N.4 Are Her­mit­ian op­er­a­tors re­ally like that?

A math­e­mati­cian might choose to phrase the prob­lem of Her­mit­ian op­er­a­tors hav­ing or not hav­ing eigen­val­ues and eigen­func­tions in a suit­able space of per­mis­si­ble func­tions and then find, with some jus­ti­fi­ca­tion, that some op­er­a­tors in quan­tum me­chan­ics, like the po­si­tion or mo­men­tum op­er­a­tors do not have any per­mis­si­ble eigen­func­tions. Let alone a com­plete set. The ap­proach of this text is to sim­ply fol­low the for­mal­ism any­way, and then fix the prob­lems that arise as they arise.

More gen­er­ally, what this book tells you about op­er­a­tors is ab­solutely true for sys­tems with a fi­nite num­ber of vari­ables, but gets math­e­mat­i­cally sus­pect for in­fi­nite sys­tems. The func­tional analy­sis re­quired to do bet­ter is well be­yond the scope of this book and the ab­stract math­e­mat­ics a typ­i­cal en­gi­neer would ever want to have a look at.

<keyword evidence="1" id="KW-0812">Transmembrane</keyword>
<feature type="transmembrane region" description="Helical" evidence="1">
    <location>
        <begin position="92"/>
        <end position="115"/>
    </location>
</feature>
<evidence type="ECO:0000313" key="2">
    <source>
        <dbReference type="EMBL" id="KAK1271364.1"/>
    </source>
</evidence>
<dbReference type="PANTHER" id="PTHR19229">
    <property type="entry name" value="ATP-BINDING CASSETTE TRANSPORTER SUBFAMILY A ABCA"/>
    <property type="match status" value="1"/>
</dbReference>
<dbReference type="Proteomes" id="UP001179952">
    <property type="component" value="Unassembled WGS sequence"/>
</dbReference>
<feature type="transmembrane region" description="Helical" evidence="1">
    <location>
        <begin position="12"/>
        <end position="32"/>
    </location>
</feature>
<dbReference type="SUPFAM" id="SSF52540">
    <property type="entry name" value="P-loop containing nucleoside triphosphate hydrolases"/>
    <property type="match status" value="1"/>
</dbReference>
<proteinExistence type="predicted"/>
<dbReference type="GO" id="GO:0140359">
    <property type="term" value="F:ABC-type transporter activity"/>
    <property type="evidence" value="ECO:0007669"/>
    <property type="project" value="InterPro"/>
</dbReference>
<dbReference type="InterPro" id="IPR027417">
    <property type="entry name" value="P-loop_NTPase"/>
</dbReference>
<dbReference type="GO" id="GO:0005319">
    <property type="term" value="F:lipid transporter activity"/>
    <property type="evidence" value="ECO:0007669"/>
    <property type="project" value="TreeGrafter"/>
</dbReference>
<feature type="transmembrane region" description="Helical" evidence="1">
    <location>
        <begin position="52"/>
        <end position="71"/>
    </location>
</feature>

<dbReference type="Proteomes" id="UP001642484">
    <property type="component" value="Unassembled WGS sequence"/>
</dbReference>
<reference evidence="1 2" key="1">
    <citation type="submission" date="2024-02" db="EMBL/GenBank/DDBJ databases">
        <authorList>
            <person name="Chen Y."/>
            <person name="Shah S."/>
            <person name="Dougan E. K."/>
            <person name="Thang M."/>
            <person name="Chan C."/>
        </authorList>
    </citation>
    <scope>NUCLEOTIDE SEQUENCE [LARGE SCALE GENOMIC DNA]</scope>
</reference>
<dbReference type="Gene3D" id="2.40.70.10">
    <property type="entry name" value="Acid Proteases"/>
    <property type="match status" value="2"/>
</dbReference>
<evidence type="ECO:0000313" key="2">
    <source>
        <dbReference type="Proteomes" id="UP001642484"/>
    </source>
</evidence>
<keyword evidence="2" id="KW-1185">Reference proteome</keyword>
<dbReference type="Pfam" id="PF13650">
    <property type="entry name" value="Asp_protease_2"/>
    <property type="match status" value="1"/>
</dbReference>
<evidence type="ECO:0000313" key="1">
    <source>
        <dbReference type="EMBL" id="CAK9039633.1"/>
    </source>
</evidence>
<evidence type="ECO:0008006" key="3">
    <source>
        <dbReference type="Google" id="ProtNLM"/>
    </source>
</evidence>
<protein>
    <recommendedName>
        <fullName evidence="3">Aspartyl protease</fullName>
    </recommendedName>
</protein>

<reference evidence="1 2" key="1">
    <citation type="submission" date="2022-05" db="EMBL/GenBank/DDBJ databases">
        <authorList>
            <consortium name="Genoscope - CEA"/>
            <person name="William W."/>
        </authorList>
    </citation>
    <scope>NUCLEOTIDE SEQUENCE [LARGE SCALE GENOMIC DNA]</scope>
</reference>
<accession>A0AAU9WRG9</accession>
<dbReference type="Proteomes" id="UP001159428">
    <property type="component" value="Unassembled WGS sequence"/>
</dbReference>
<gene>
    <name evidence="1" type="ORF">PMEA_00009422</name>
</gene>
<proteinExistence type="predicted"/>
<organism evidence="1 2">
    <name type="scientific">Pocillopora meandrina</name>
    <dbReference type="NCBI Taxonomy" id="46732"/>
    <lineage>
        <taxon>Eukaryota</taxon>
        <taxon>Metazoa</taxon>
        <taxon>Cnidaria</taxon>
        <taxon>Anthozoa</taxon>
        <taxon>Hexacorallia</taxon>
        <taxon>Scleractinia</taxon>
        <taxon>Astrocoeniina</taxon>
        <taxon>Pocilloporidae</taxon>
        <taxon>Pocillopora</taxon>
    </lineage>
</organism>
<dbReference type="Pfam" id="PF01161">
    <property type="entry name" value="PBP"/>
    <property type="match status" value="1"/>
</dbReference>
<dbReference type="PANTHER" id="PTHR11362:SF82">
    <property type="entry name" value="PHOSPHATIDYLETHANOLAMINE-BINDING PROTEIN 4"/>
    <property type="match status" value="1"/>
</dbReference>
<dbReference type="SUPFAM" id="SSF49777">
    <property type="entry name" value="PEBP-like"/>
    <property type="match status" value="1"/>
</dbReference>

In any case, when prob­lems are dis­cretized to a fi­nite one for nu­mer­i­cal so­lu­tion, the prob­lem no longer ex­ists. Or rather, it has been re­duced to fig­ur­ing out how the nu­mer­i­cal so­lu­tion ap­proaches the ex­act so­lu­tion in the limit that the prob­lem size be­comes in­fi­nite.